For the very first time, this centuries-old ceremony was broadcast on television, and the world watched Charles be proclaimed as monarch.
A proclamation of the new king was also made from the balcony of the palace by the Garter King of Arms.
The monarch’s funeral will also have been planned from offices in St James’ Palace.
Charles I statue and the Royal Exchange
There are two places to start with where declarations of the Queen’s death and the accession of Charles will be made.
One is the Charles I statue in Trafalgar Square, central London, and the second proclamation was read at the Royal Exchange in the City.
Once the announcements were made there, others took place around the country at town halls and in various capital cities.
Buckingham Palace has been the main residence of the Royal Family and the reigning monarch for some time, so it’s fitting that the Queen’s coffin spent one final night there.
The coffin was placed in the Bow Room at the palace before it moved to Westminster Hall to lie in state.
A notice was placed in the grounds of Buckingham Palace with the news of the Queen’s death, a sombre version of the messages the public has grown more used to seeing of royal births.
St George’s Chapel
St George's Chapel in the grounds of Windsor Castle has been a place of worship for the Queen for decades.
And it’s where her body will be laid to rest in a private burial service once the funeral is over in London.
The Queen, who loved Windsor Castle and grew up there during the Second World War, spent dozens of Easters there carrying out the rituals of Maundy Thursday, and saw her youngest son, Prince Edward, get married there.
Prince Harry and Princess Eugenie also married here.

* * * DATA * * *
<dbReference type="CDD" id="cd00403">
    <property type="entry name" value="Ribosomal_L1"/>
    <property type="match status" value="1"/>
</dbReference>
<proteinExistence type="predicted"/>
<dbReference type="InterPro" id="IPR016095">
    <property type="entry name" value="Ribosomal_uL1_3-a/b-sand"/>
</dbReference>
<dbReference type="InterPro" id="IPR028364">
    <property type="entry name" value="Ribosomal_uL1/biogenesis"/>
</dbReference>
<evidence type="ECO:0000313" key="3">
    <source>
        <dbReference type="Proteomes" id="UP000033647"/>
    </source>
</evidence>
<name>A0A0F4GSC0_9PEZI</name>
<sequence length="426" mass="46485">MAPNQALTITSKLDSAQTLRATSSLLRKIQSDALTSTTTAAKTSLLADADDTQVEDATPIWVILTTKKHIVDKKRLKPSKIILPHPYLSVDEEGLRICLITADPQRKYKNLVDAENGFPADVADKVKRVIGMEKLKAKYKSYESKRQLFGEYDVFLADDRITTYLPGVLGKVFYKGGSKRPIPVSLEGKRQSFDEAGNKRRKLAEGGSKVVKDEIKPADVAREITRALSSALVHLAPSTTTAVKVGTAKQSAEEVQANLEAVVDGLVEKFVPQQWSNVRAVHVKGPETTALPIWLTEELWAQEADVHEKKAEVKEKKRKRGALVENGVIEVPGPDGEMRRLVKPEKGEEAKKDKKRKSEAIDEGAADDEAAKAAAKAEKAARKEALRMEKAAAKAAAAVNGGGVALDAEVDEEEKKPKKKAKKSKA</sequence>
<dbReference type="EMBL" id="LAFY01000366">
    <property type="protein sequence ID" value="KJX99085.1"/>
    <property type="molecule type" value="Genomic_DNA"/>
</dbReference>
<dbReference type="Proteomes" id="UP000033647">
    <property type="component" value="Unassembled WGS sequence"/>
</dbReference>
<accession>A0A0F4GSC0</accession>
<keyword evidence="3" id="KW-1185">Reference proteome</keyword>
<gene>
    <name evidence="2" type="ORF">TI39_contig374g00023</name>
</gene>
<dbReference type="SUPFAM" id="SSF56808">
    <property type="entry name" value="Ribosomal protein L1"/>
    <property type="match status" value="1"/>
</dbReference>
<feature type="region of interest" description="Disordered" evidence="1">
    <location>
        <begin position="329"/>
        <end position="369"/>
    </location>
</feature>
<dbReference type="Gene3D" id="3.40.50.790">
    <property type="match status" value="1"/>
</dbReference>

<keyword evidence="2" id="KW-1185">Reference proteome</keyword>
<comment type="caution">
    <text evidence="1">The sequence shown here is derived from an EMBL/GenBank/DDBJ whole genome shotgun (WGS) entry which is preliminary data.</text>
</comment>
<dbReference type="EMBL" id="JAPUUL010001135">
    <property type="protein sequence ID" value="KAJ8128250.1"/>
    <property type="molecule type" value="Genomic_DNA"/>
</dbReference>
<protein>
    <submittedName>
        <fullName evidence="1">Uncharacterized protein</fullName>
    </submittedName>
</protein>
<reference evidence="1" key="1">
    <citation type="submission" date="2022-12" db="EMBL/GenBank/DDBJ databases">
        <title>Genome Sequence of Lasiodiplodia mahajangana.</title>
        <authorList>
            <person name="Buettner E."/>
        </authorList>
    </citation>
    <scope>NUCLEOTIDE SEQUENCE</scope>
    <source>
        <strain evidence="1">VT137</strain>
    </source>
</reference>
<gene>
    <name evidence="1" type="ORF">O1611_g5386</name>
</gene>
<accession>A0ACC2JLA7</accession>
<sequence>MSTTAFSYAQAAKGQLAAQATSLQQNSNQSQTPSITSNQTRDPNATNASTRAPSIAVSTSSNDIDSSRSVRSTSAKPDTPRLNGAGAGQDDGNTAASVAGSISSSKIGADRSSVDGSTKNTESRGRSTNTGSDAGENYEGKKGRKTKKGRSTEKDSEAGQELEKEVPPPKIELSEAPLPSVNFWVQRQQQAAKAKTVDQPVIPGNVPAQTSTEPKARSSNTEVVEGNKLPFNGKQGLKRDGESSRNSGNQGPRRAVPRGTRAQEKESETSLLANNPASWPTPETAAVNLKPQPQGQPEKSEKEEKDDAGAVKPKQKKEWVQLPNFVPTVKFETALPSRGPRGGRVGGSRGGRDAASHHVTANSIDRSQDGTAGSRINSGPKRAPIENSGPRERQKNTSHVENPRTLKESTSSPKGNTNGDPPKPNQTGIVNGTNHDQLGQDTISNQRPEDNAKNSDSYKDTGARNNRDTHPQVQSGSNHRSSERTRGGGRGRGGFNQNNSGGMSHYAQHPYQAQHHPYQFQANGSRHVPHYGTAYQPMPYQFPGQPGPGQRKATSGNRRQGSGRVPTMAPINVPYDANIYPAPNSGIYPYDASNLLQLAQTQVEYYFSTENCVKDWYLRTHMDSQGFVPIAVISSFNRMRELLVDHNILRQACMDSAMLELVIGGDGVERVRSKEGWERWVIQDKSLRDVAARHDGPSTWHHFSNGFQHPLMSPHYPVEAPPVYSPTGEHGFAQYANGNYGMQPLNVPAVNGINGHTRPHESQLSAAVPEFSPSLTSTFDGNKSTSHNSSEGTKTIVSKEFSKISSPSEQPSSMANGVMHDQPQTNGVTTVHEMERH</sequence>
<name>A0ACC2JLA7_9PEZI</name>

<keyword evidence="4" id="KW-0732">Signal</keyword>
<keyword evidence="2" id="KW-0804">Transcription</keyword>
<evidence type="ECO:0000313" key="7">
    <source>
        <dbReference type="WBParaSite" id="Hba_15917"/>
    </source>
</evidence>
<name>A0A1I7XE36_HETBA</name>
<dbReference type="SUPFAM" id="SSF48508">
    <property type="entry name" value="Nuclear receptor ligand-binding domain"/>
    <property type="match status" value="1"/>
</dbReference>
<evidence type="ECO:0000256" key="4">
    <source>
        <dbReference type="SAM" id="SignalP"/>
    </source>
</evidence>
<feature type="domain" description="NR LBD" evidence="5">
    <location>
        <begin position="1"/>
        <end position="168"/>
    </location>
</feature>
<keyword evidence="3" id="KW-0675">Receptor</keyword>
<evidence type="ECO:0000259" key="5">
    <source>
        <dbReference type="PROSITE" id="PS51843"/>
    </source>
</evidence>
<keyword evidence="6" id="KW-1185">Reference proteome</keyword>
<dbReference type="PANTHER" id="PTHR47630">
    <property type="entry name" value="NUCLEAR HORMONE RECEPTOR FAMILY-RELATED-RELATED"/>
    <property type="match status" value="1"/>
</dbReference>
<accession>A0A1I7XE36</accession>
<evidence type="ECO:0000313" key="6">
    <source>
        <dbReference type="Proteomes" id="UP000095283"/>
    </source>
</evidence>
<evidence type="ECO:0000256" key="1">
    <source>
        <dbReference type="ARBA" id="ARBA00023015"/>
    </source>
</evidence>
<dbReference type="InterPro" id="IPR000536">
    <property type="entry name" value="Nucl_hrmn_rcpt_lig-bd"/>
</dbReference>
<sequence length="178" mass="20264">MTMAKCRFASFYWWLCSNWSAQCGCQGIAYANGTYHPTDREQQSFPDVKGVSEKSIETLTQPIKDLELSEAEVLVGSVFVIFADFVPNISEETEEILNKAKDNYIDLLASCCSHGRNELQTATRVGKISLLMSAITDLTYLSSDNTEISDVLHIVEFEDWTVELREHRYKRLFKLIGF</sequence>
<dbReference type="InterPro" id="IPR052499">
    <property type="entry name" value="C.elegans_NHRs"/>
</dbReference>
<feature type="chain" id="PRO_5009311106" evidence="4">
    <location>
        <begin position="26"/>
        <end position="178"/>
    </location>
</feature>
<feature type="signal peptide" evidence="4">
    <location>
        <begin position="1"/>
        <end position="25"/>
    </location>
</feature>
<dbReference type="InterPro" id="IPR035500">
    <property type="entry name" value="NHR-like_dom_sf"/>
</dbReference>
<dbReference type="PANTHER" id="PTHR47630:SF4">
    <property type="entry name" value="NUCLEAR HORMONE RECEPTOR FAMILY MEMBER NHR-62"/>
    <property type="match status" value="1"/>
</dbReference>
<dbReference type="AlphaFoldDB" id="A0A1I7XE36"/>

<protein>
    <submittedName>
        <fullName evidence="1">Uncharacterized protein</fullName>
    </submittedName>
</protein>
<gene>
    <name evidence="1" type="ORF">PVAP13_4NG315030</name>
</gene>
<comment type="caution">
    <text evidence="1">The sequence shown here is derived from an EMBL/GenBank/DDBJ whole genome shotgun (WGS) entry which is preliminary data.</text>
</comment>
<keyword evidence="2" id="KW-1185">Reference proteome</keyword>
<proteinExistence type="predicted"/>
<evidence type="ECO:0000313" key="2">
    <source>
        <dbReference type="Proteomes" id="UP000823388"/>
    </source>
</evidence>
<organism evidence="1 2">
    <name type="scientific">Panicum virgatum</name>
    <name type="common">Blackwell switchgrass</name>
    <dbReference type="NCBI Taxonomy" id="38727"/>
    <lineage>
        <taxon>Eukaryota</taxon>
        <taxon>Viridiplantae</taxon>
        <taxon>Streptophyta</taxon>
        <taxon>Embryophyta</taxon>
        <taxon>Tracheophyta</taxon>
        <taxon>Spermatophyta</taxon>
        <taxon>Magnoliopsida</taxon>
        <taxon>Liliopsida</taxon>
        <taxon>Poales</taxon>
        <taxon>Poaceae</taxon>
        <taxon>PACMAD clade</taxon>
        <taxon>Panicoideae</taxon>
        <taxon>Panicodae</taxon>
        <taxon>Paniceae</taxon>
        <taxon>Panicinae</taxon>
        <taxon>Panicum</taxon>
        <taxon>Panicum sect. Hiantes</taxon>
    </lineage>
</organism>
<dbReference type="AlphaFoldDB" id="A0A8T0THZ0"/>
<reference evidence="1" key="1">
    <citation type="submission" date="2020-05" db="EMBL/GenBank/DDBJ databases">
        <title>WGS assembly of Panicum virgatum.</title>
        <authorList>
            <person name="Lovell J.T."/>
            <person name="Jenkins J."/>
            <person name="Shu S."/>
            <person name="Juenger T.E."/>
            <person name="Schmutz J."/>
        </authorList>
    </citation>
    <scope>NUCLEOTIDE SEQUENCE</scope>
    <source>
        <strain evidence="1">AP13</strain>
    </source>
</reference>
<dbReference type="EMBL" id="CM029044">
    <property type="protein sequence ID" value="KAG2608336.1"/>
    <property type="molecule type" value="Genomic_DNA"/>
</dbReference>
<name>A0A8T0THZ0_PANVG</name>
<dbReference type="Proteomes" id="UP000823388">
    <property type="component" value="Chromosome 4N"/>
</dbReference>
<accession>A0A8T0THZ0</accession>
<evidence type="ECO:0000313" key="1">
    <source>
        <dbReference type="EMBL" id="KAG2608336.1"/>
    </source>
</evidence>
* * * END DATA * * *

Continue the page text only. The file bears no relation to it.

It’s fitting the Queen should be laid to rest in the chapel, where her husband the Duke of Edinburgh, her father George VI, her mother Elizabeth Bowes-Lyon and her sister Margaret are all buried.
As well as the major landmarks, here is a breakdown of the key roles involved in the funeral arrangements:
King: Charles has become King Charles III.
Duke of Lancaster: Charles also becomes the Duke of Lancaster, a title relating to the Duchy of Lancaster, the plot of land which is established for the monarch.
Queen consort: Camilla is now the queen consort. This is a title that Queen Elizabeth supported Camilla taking on, saying in a message marking her Platinum Jubilee "it is my sincere wish that, when the time comes, Camilla will be known as queen consort as she continues her own loyal service."
Prince of Wales: Charles as heir was made the Prince of Wales when he was five years old. Now, his son William, has been made the Prince of Wales. William has also inherited the Duchy of Cornwall, and become the Duke of Cornwall.
Duchess of Cornwall: As her husband stops being the Duke of Cornwall, the title of Duchess of Cornwall will also transfer from Camilla to Kate. William and Kate will retain the Duchy of Cambridge. Kate will be known as Catherine, the Duchess of Cornwall and Cambridge.
Princess of Wales: With William becoming the Prince of Wales, his wife Kate will now be known as the Princess of Wales, a title last held by Diana.
Earl Marshal: The Earl Marshal is the person in charge of organising the monarch’s state funeral. The Duke of Norfolk is the Earl Marshal - currently Edward William Fitzalan-Howard. It’s a hereditary position. He will work from offices in St James’s Palace and is the most senior peer in the country.
Garter King of Arms: The Garter King of Arms is the senior King of Arms, and senior officer in the college of arms, the heraldic authority in England, Scotland and Wales. It’s currently held by David Vines White. He will read out the proclamation of the new king from St James’s Palace after the council meets.
Which troops are involved after the Queen’s death?
There have been several different regiments of the armed forces involved in key parts of the ceremonies following the Queen’s death.
The 1st Life Guards: The 1st Life Guards are part of the Household Cavalry, who have been the monarch’s guardians for 300 years. Created in the 1650s, this cavalry unit merged with The Blues and Royals making up the Household Cavalry. However, both units have maintained their own long held specific traditions.
Coldstream Guards: This regiment is the longest continuously serving regiment in the British Army, they play hugely important roles in many ceremonial duties. When Charles was proclaimed as king, they removed their famous bearskin hats and cheered the new monarch.
King’s Troop Royal House Artillery: This regiment fired one round every minute in Hyde Park as the Queen's coffin left Buckingham Palace and travelled to Westminster Hall. During the sombre procession, around 38 rounds were fired altogether.